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What used to be a fictional James Bond plot in 1997 Tomorrow Never Dies movie is now a reality. In the movie, GPS spoofing is being used to divert a British frigate off course into Chinese territorial waters. Obviously, the way GPS spoofing is portrayed in the movie is quite inaccurate, the outcome and risks are very real.

On July 19th Iran seized a British Oil tanker that was supposedly sailing in Iran's territorial waters. On July 23rd it was released that GNSS Spoofing was involved to send the UK tanker off course.

And on August 7th, it was confirmed by US defense official, that the GPS attacks originated from Abu Musa Island, in the Persian Gulf near the Strait of Hormuz, apparently to cause ships and aircraft to inadvertently wander into Iranian waters or airspace, thus justifying a seizure.

GNSS and GPS spoofing is a common practice in modern warfare, we've seen wide and long-range spoofing engaged in multiple instances such as the  December 2011 US Spy Drone Hijack,  the June 2017 Black Sea spoofing incident, and the recent June 2019 spoofing on Israel's airport.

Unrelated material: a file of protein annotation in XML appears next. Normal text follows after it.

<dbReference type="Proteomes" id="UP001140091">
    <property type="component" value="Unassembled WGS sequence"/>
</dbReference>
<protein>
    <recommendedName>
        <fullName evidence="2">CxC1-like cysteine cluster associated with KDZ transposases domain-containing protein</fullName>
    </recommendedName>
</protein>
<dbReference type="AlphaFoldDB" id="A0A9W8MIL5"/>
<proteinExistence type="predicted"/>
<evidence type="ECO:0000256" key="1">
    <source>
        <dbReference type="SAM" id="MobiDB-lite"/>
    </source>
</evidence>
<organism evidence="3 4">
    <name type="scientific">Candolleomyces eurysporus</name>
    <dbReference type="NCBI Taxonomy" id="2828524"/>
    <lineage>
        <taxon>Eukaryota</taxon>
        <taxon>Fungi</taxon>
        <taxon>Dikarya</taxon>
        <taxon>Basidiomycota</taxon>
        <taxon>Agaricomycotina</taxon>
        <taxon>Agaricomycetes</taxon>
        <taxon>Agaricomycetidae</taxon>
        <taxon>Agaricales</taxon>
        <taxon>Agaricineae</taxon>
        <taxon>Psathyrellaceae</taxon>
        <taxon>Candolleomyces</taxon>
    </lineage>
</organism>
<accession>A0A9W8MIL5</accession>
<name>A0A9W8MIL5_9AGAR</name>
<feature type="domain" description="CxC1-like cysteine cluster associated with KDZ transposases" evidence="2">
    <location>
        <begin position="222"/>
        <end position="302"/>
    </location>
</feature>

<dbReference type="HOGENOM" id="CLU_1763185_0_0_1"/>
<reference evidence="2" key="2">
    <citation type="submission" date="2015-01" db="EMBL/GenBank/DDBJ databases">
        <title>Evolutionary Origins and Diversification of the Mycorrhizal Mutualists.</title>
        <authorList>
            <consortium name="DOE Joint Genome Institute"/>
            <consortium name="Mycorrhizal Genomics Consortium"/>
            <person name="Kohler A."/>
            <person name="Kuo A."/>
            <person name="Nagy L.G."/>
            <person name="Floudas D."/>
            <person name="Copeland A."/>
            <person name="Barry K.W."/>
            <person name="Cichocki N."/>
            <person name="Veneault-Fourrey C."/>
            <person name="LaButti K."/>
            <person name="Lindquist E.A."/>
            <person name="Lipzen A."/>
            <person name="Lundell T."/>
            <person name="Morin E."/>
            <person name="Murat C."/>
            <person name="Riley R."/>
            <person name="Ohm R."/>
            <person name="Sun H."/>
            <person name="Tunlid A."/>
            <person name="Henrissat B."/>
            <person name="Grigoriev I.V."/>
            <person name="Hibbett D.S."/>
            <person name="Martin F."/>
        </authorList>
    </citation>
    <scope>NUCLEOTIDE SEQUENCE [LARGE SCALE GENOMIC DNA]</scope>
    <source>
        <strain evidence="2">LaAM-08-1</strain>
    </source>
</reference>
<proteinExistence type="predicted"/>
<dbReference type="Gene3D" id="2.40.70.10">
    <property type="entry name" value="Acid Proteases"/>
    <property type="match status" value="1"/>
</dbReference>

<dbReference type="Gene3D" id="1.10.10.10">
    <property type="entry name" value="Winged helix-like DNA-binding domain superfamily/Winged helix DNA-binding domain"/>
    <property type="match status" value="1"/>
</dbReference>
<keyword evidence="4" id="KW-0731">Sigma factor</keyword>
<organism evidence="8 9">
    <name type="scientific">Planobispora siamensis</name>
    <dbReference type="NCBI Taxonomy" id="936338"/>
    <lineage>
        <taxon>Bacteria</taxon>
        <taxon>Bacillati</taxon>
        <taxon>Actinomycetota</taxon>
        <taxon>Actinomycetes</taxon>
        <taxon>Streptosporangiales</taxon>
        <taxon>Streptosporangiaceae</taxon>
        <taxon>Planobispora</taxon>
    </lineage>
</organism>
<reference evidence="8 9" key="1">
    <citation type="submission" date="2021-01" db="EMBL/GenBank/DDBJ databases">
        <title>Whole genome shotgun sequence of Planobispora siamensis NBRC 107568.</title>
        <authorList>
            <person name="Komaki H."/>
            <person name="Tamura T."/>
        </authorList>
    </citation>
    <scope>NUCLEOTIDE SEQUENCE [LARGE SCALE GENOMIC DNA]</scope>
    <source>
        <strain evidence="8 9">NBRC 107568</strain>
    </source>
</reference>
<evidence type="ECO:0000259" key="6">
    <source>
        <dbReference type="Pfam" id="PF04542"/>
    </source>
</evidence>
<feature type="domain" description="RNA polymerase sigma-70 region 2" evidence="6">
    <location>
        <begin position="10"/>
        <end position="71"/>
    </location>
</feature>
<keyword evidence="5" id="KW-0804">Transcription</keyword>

This incident proves that both manned and unmanned platforms, inland, sea, and air, are all vulnerable to this type of attacks.

GNSS spoofing attacks are occurring often, and they are becoming worryingly dangerous. Regulus Cyber is dedicated to providing solutions for GNSS receivers to protect themselves against this threat, last month the company released a distressing report based on research on Tesla Model 3 vehicle, showing that spoofing can even be used to take the remote control and divert vehicles off the route.

This is precisely what Iran is currently blamed for doing, utilizing GNSS jamming and spoofing to divert ships off course into their territorial waters, providing them with an excuse to take over those ships and obstruct international shipping lines.

We are heading to an autonomous future, and in this future, our entire technological infrastructure and mobility depend on reliable, safe satellite navigation. Instances like this should serve as a reminder that while GNSS is an amazing technology, it is highly vulnerable and should be cyber secure just like any other connected system.